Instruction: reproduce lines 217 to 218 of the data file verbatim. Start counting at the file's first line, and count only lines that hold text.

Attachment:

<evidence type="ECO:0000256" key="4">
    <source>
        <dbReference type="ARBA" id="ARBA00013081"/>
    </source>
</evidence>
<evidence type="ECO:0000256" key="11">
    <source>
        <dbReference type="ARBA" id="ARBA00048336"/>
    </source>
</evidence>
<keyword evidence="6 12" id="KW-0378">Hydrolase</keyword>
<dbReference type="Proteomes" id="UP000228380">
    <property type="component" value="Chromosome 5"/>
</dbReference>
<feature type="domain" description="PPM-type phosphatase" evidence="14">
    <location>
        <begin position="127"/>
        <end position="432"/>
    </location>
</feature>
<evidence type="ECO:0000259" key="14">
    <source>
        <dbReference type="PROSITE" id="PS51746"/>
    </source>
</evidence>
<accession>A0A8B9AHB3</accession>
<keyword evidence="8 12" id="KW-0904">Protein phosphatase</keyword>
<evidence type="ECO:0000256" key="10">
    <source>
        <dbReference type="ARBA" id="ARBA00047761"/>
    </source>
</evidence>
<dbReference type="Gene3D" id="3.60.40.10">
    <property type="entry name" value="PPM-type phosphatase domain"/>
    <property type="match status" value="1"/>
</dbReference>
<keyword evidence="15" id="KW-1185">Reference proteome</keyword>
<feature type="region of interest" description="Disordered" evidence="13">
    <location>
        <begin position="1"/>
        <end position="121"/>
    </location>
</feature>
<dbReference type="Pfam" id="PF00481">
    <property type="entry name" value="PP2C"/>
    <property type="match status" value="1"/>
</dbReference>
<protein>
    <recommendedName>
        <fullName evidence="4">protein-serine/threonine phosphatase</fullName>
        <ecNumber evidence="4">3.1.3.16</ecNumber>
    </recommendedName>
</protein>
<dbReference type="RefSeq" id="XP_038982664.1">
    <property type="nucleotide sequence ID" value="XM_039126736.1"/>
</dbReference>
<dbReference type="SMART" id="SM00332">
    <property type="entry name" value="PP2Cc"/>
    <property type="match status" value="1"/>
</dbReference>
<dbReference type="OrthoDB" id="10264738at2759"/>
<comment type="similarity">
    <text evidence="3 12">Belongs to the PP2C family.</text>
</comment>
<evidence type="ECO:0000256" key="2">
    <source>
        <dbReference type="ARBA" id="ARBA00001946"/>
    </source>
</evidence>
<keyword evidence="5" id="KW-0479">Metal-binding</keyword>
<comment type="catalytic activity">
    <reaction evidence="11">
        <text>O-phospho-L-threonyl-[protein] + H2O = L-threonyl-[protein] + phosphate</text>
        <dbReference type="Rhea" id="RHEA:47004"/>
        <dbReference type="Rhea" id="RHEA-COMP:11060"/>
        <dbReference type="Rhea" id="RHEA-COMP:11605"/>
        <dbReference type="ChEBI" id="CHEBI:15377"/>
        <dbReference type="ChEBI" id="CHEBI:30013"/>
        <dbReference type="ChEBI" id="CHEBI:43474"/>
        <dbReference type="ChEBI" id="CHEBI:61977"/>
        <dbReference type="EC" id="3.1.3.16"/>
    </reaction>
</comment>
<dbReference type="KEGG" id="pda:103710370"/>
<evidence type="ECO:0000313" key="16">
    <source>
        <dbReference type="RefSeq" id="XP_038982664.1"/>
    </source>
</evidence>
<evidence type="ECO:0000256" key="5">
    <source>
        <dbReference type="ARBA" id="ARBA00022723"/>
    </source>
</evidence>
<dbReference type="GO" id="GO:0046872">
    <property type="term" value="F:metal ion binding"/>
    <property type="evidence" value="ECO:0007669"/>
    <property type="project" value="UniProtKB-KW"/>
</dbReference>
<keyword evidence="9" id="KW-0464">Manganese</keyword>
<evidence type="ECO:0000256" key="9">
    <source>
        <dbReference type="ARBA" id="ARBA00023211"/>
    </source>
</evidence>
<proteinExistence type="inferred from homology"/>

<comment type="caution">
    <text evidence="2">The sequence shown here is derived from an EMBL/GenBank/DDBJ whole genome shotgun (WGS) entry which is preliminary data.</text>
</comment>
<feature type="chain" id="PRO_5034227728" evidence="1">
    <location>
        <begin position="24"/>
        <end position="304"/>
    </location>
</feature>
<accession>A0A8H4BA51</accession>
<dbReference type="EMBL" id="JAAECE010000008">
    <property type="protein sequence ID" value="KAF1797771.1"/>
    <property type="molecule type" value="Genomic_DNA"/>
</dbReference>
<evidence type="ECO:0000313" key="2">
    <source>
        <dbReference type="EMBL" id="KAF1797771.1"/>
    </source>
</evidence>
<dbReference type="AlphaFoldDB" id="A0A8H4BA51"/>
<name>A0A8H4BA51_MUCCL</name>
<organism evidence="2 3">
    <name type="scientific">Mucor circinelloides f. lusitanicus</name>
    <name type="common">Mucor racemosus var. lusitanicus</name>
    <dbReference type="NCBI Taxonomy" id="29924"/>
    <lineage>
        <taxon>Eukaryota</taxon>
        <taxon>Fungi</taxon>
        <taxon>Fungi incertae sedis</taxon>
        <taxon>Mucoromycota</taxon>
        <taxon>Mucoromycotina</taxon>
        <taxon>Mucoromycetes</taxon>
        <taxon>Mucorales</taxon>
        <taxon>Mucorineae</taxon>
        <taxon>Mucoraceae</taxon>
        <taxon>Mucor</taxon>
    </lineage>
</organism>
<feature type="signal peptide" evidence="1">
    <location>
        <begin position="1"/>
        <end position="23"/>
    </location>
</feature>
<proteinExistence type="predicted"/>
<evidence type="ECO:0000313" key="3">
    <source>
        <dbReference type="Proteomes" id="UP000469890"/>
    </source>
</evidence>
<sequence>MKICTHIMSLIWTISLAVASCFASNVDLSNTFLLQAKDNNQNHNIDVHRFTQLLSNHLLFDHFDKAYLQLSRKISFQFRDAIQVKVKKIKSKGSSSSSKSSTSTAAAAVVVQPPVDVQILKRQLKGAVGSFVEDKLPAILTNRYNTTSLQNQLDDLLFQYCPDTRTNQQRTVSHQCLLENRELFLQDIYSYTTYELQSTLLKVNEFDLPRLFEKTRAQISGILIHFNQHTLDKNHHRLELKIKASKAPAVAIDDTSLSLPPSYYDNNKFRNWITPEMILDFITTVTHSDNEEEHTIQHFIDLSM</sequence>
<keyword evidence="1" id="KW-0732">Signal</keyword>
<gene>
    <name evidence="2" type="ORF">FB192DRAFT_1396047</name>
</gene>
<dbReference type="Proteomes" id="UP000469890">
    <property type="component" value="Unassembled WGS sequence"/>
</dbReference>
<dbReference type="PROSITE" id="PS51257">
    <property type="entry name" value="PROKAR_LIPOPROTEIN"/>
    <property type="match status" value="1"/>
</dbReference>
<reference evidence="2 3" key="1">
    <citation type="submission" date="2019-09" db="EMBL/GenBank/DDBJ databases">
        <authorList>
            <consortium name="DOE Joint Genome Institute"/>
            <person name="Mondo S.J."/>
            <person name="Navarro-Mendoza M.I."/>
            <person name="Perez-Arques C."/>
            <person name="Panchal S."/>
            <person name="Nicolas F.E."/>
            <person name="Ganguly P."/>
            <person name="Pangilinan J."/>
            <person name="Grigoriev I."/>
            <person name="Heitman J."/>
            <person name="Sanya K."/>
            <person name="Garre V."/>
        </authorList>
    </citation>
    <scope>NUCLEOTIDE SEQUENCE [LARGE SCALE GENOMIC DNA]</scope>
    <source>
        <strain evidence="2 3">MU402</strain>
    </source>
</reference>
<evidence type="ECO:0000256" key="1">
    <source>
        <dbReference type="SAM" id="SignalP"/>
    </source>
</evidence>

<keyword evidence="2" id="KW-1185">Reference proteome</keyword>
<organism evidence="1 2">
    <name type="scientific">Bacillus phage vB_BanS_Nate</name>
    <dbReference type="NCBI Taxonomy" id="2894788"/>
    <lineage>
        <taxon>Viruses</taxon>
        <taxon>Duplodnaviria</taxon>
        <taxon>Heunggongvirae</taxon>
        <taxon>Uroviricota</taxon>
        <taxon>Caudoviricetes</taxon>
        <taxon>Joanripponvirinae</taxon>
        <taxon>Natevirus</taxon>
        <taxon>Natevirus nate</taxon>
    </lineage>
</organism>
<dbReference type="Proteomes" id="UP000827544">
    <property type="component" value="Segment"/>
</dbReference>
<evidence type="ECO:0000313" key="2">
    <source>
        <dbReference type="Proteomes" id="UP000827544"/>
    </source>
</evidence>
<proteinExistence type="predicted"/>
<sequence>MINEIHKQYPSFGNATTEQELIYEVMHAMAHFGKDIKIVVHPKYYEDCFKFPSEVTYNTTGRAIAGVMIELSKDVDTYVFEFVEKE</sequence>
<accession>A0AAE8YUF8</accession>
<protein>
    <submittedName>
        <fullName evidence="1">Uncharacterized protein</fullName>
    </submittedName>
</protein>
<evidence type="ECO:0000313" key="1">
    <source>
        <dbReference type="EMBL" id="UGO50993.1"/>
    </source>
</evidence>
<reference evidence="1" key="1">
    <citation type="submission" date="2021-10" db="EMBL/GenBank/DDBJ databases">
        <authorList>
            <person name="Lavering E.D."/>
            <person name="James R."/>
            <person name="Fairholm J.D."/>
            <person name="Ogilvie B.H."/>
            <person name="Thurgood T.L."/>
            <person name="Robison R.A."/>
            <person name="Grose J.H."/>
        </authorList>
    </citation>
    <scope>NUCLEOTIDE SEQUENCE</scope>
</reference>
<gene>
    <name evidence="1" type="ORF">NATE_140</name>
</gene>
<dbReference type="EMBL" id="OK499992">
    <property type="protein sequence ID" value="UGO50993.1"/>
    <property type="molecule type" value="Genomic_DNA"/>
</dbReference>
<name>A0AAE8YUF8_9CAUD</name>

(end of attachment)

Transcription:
    </source>
</evidence>